U.K. Retailers’ Confidence Weakens as Sales Decline, CBI Says

An index of U.K. retail sales dropped to its lowest level in four months in August and confidence about the outlook for the next quarter weakened, the Confederation of British Industry said.

The gauge of annual sales growth declined to minus 3, the lowest since April, from 11 in July, the London-based business lobby said in a report today. A quarterly measure of retailers’ expectations for trading conditions over the next three months fell 20 points to minus 17, the weakest since February 2009.

Retailers have tried to lure shoppers by cutting prices, and the CBI said that retail-price inflation slowed over the past quarter to its weakest pace in almost three years. Still, any recovery in consumer spending may be kept in check as the economy struggles to recover from a recession and government budget cuts undermine confidence.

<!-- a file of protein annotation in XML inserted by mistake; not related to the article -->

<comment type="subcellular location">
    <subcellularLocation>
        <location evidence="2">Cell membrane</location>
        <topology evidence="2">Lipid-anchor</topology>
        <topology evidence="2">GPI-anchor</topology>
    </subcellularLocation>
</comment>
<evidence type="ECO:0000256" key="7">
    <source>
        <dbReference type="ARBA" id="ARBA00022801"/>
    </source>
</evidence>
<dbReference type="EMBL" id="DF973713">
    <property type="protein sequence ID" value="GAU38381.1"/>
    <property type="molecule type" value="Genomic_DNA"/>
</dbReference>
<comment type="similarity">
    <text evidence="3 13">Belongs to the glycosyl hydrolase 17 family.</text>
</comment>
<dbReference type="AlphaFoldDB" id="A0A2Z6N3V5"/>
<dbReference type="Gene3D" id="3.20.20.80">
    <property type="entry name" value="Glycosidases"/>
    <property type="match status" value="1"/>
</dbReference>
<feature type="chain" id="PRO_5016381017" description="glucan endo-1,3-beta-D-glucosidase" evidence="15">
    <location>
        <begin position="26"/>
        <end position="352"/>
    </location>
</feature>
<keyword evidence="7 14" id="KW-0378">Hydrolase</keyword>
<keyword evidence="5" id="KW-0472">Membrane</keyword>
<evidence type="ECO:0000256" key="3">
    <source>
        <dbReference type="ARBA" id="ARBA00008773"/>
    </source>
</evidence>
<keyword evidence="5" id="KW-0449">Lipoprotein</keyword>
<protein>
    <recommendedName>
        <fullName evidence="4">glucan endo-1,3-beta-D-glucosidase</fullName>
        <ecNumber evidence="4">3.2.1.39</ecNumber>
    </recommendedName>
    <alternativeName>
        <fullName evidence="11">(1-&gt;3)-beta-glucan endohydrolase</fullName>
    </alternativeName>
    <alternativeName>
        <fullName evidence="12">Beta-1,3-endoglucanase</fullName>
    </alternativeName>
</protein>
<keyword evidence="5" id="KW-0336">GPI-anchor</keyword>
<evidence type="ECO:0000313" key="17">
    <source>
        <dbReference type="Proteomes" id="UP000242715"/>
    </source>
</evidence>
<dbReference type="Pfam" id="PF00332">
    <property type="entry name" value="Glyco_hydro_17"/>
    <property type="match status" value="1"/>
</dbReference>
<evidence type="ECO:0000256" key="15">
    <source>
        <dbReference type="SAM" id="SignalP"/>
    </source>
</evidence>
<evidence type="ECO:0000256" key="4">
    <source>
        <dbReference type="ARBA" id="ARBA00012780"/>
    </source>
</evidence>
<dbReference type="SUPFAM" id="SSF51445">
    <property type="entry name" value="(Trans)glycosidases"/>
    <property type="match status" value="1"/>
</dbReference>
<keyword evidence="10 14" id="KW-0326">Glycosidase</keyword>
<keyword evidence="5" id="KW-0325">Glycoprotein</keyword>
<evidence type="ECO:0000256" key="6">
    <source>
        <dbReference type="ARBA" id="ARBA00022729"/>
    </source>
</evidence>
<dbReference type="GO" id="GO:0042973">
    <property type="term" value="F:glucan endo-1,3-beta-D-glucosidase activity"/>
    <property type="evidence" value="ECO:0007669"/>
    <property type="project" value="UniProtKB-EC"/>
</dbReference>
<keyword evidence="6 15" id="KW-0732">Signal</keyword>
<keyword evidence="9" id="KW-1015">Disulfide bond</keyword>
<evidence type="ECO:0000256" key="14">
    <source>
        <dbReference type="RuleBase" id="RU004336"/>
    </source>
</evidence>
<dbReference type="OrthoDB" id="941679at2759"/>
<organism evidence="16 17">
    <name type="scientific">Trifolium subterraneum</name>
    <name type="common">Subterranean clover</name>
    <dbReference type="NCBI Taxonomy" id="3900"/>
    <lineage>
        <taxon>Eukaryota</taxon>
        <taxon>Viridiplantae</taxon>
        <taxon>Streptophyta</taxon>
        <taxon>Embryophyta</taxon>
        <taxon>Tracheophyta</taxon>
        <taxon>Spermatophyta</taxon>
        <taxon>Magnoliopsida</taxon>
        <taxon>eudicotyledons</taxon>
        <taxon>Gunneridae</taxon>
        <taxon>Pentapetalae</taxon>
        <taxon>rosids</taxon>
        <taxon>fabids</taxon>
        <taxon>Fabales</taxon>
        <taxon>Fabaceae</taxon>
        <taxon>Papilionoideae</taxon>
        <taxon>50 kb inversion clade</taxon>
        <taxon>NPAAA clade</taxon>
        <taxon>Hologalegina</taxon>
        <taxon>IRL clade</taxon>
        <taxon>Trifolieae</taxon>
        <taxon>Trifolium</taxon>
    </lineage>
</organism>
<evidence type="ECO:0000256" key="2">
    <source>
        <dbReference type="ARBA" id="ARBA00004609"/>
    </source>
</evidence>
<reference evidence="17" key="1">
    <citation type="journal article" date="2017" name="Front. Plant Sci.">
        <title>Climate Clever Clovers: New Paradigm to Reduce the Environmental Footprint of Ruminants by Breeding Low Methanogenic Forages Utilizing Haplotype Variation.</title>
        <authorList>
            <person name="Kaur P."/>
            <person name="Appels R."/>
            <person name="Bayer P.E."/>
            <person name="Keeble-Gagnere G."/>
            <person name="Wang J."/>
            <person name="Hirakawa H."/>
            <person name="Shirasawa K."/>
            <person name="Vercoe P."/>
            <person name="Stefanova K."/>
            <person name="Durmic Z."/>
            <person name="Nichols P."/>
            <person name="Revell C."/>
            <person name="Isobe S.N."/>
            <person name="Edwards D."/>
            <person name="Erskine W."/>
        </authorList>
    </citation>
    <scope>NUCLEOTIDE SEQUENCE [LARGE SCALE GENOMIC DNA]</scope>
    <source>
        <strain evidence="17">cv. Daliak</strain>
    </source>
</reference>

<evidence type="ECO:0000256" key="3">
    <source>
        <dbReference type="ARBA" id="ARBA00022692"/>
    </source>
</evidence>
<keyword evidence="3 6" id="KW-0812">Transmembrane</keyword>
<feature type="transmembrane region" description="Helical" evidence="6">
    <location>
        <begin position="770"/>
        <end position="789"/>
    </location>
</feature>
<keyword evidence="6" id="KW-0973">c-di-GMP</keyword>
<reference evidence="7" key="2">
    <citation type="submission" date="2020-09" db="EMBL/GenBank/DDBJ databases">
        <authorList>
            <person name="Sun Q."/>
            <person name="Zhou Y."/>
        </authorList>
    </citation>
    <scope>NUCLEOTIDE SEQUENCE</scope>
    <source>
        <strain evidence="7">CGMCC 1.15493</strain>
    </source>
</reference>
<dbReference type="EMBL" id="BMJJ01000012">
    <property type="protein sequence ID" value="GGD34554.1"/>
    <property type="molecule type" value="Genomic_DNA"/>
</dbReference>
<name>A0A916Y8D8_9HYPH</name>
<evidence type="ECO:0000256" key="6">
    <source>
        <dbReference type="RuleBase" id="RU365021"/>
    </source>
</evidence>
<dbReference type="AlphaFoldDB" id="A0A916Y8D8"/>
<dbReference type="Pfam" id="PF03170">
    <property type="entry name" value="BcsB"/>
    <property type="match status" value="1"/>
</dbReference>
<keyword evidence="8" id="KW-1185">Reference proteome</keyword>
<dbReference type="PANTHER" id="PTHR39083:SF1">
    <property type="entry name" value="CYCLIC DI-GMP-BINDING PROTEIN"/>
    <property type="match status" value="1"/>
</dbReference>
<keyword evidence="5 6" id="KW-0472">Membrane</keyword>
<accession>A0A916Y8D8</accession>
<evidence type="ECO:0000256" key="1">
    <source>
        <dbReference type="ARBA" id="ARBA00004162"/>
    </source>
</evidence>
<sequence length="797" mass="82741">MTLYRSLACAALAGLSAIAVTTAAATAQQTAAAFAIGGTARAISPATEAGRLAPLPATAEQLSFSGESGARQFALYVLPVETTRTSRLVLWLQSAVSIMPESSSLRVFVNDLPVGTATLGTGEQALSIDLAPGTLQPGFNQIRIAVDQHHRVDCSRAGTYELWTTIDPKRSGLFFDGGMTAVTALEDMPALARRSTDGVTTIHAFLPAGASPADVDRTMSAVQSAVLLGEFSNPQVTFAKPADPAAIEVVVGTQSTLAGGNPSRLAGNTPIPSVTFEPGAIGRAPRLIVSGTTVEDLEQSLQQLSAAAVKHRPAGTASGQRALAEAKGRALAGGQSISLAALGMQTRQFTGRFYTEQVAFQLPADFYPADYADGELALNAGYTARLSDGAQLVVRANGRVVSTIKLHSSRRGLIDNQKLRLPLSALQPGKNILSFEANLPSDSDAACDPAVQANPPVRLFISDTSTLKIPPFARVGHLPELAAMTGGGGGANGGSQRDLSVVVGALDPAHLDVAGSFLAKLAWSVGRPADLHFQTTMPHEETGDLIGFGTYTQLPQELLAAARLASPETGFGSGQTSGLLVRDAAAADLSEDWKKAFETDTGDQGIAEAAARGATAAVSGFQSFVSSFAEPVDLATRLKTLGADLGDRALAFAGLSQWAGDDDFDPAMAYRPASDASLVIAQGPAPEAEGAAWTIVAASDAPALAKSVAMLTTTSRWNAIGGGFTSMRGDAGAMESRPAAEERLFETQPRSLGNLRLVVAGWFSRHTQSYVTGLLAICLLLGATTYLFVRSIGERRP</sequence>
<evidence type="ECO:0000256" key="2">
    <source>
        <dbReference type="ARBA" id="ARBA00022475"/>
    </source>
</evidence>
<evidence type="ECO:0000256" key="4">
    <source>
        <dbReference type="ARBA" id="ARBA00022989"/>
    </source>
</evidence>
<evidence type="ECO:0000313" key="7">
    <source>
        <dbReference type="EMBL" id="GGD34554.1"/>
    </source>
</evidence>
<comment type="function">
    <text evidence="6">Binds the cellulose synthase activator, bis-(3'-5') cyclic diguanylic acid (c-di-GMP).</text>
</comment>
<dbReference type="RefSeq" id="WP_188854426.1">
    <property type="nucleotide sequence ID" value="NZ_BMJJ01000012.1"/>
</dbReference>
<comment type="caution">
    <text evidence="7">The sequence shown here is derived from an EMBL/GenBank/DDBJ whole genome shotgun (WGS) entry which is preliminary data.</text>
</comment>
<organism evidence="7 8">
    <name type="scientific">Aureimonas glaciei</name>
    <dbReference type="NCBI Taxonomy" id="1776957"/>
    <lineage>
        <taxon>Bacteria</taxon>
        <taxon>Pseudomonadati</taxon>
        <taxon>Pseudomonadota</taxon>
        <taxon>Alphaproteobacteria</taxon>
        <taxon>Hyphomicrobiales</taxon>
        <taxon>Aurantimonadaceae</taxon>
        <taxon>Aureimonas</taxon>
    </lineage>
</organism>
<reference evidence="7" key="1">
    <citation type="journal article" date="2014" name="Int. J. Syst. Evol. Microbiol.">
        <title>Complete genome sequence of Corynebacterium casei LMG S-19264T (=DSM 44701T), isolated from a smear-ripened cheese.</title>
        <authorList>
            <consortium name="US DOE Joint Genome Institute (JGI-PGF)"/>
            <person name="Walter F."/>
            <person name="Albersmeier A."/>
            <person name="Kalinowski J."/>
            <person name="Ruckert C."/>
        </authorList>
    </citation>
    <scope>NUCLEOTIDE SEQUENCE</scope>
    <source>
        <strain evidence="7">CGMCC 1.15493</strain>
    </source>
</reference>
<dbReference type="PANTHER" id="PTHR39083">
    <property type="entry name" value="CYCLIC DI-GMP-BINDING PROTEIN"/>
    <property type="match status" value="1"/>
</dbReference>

Judith McKenna, chief operating officer of Wal-Mart Stores Inc.’s Asda unit and head of the CBI’s distributive trades panel, said that while the London Olympics this month “created a mood of celebration,” today’s data indicate “this positivity did not extend to the high street.”

Recreational goods and department stores reported the sharpest annual declines in sales, according to the report. The CBI said retailers expect the business situation to “deteriorate significantly over the next three months.”

A quarterly index showed the rate of selling-price inflation dropped to 31 this month, its lowest since November 2009, from 54 in May. A measure of retailers’ investment intentions fell to minus 13 from minus 8.

Within the monthly survey, the CBI said sales were “well below” their average for the time of year in August. The measure of orders placed on suppliers decreased to minus 11 this month from 5 in July and the volume of stocks declined to 12 from 21.

The survey of 76 retailers was conducted between July 26 and Aug. 15.

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